The business of growing poppy Alternative livelihoods

Special scheme for poppy growers to provide them alternative means to earn their livelihood and this is perfectly in line with the much tom tommed War on Drugs campaign launched by the State Government. Not clear how seriously the appeal of the Chief Minister would have been taken by Union Home Minister Amit Shah during the 69th plenary meeting of the North Eastern Council on January 22, but an important point has been delivered and this may be taken as one of the more meaningful steps taken up to address the  rampant use of hill sides to grow poppy. Obviously the climate, the temperature the soil and the rain must be ideally suited for poppy cultivation in the hill districts of Manipur and the yield too must be lucrative, attracting many to grow poppy. Apparently every part of a poppy plant yields money or in another word, every part of the plant may be used to extract opiads. According to Wikipedia, the dried leaves and stalks may be used for traditional opium extraction and along with the pods may be used in commercial manufacture of morphine. Heroin may also be extracted from the poppy plants suggesting that every part of the plant may be used to manufacture opium, morphine and heroin. The going rate for a Kg of opium must be high, very high and obvious that the yield must be more financially rewarding than growing other crops on the hill side. It is keeping this fact in mind that the Chief Minister has urged the Centre to provide alternative livelihoods to wean away the poppy growers from cultivating the highly toxic plant, the product of which may be used as the base of so many drugs. And it stands that providing alternative means of livelihood to the growers should come with the rider that the identities of the growers are established without any doubt.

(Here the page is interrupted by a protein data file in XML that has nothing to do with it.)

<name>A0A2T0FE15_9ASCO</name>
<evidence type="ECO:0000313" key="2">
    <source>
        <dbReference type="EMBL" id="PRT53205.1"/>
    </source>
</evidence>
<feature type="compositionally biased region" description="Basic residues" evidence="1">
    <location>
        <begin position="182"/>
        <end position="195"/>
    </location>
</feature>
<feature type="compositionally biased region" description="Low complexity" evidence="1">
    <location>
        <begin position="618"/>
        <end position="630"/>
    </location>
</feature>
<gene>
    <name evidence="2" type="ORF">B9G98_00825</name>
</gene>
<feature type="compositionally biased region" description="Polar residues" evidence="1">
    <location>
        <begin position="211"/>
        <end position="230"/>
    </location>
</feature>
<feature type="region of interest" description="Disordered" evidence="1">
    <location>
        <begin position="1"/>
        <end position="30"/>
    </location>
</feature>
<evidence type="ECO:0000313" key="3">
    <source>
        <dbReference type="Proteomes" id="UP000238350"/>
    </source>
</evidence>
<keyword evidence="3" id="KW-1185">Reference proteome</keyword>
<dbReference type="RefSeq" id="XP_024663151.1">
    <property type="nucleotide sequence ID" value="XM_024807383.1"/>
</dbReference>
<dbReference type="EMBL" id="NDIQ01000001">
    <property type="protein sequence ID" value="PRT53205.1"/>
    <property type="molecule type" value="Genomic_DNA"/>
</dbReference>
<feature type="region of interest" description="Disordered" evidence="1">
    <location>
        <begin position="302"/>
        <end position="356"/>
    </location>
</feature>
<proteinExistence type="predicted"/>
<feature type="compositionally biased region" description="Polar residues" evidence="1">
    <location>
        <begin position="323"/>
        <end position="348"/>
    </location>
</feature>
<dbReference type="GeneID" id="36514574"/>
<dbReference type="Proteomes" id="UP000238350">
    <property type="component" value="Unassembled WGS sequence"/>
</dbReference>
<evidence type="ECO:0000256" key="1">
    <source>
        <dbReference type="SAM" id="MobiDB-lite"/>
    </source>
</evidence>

What is the model of land ownership in the hill areas ? With no patta system it may be difficult to ascertain to whom a particular stretch of a hill side belongs to. Moreover the Government will also need to work out the land ownership model practised by Kuki villages and Naga villages. Do the land which an individual till belong to the village chief or the individual or the village authority ? How much say does a village chief have over how the land is used in the hill districts ?  These are some basic questions that need to be studied. Moreover it should also be clear, that the real tillers of the soil may not exactly be the owner of the poppy plant which is grown. The tiller could just be a hired hand, with the owner of the poppy plants actually financing the process of cultivating and looking after the poppy plants. To the tiller this may be a more economically viable option, for to him planting poppy plants may mean more income than he could have earned growing vegetables or crops. This is where the idea to provide alternative livelihoods to the farmers becomes important and a relook at how goods produced in the hills may be sold in such a way that the benefits go to the farmers may be seriously studied. How about the yield ? These are some points which the Government would need to study and the bottomline should not be just waging a war on drugs but also about providing farmers in the hills with viable activities so that they can live more respectfully. Would the Government have taken note of the poor farmers in the hills if there were no poppy plantations is a question that only the Government can answer.